Share your de-conversion story
Post Reply
 
Thread Rating:
  • 12 Votes - 3.58 Average
  • 1
  • 2
  • 3
  • 4
  • 5
08-01-2014, 06:41 PM
RE: Share your de-conversion story
(16-12-2013 04:49 PM)goodwithoutgod Wrote:  I used to be a believer, grew up the son of a minister, I was surrounded in its glory, saw the ins and outs...as a young married man both of my daughters were diagnosed with infantile tay sachs disease, a horrible terminal disease with no cure...slow death came to them, my family surrounded us, we prayed, we rocked, I cried, I dont think there is a human on earth that prayed harder than I during that year of sorrow..I beseeched heaven and earth to take me instead....guess what happened? they died in my arms three months apart...this was 1998.

My wife committed suicide 2 months later..couldnt take the pain. I wanted to die, but unfortunately it appears I am extremely mentally resilient..never saw a shrink, never popped a pill, I cried, I moved on, one foot in front of the other. Now I know you are thinking Ah, that is why he hates god, no, I started researching, thinking, asking questions, starting with the obvious why...the ministers and leaders told me things like "we dont know god's plan", "It is not of us to question god", "god allowed this to happen to bring you closer to him" etc etc..

i remember one night we had the church to ourselves, they opened it up, and a dozen preachers were there, we anointed the girls, prayed, and then the senior guy put his hands on my children and prayed, and shook and then looked at me and said, the power of jesus christ has healed them...you have only to turn your life to jesus, and believe and they are healed....yeah, no...they died. What kind of sick man tells a grieving heart broken couple that?

Anyway, I went on my trail of why...why did this happen, why would a god allow this to happen, then that started other questions...why was the 14 million jews allowed to be mass murdered...why this and that...what is this religion, what is it based on, I read the bible cover to cover, I started comparing it, learning the back stories.....needless to say, the more I learned, the less I believed...all total nonsense. I expanded my search to other religions, the more I looked and read and investigated, the more ridiculous the story was....i didnt "turn from god" because my family died, but that experience gave me the drive to think, to learn, to read, to research, to discover that it is a clever, subjugative corrosive made up thing that the majority of the human race has embraced.

your story made me cry. I can't even imagine the pain of your loss. Hug


"Life is a daring adventure or it is nothing"--Helen Keller
Find all posts by this user
Like Post Quote this message in a reply
[+] 1 user Likes Bows and Arrows's post
21-01-2014, 02:39 PM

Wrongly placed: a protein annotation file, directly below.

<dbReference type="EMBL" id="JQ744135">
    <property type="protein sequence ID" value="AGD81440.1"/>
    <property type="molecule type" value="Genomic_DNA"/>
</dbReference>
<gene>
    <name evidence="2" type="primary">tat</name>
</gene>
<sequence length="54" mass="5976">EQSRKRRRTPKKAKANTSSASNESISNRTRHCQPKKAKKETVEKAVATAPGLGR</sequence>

RE: Share your de-conversion story
(10-06-2013 08:35 PM)Hughsie Wrote:  It's been suggested that we have a stickied thread for everyone to post their de-conversion stories in and I think it's a fantastic idea, so here it is.

My own de-conversion was rather boring. I gradually realised it was all bullshit, didn't have a big coming out moment but my family became aware, some of them were disappointed while others weren't bothered, there's the odd argument about religion in my house but nothing major.

I know others here have far more interesting stories though so please, begin sharing.


Some people didn't de-convert. I went to Sunday school but had no idea what it was about. I heard stories about Jesus riding a donkey and then when I heard he was crucified but he came back to life I figured it was a magic trick straight away and could not figure it out at all so I told my parents I wasn't going to Sunday school anymore and that was it.

Also, I never believed in Santa Claus or the Easter Bunny, or the Bogey Man. So, I did not have to go through a deconversion from those beliefs either.
Find all posts by this user
Like Post Quote this message in a reply
23-01-2014, 03:12 PM
RE: Share your de-conversion story
Don't think I actually de-converted. I spent most of my life trying to believe and spent lots of time studying christian teachings but most of it never did come together in any logical way. There was no great big deal for me when I finally accepted the fact I did not accept religious teachings or the notion of god.
Find all posts by this user
Like Post Quote this message in a reply
[+] 1 user Likes wazzel's post
27-01-2014, 01:38 PM
RE: Share your de-conversion story
So I was raised in a fundamentalist evangelical church (Plymouth Brethren for most of that time, for those who may be familiar) sine the time of about 8. We were there Sunday morning, Sunday night, Wednesdays. Went to Sunday School, youth group, summer camps - the whole rot. I always had nagging doubts about things like "walking in the spirit" and answer to prayer seemed pretty random. But I never thought of not believing all through high school, and even became a quite evangelical and something of an apologist in college. Got married, started a family, and stayed involved in church in to my mid 30's (even a deacon for a while, if you can believe it).

I guess my path to deconversion started when hard right wing politics started mixing in with evangelicalism. I didn't like what I was hearing, and I guess that was the trigger for me to start questioning and reading. The more I thought about it, the more difficult it became to maintain the cognitive dissonance. It was a gradual process. I started flirting with more liberal and mainline interpretations of the bible and christianity (Genesis isn't literal, hell isn't eternal, universal salvation...). This coincided with looking in to more left leaning christian groups like Sojourners.

Eventually, as I read more from people outside of the "bubble", the more I came to the realization that there was no reason to try to hold on to my beliefs - they just weren't true. This was a very difficult time - all our friendships and support systems were intertwined with our church. But I was miserable sitting in the pew every week. This was a time of pretty deep depression and anxiety - thankfully I found a good psychologist and psychiatrist who helped through this time - along with my wife, and my brothers who had found their way out a few years before me.

Now, 3 years on, I am free of religion completely, and I enjoy meeting people of all types, without judging them through the filter of conservative fundamentalist christianity. I am thankful I removed my children from that toxic environment and have encouraged them to think for themselves and engage the world with an open mind.
Find all posts by this user
Like Post Quote this message in a reply
[+] 3 users Like meremortal's post
31-01-2014, 01:30 PM
RE: Share your de-conversion story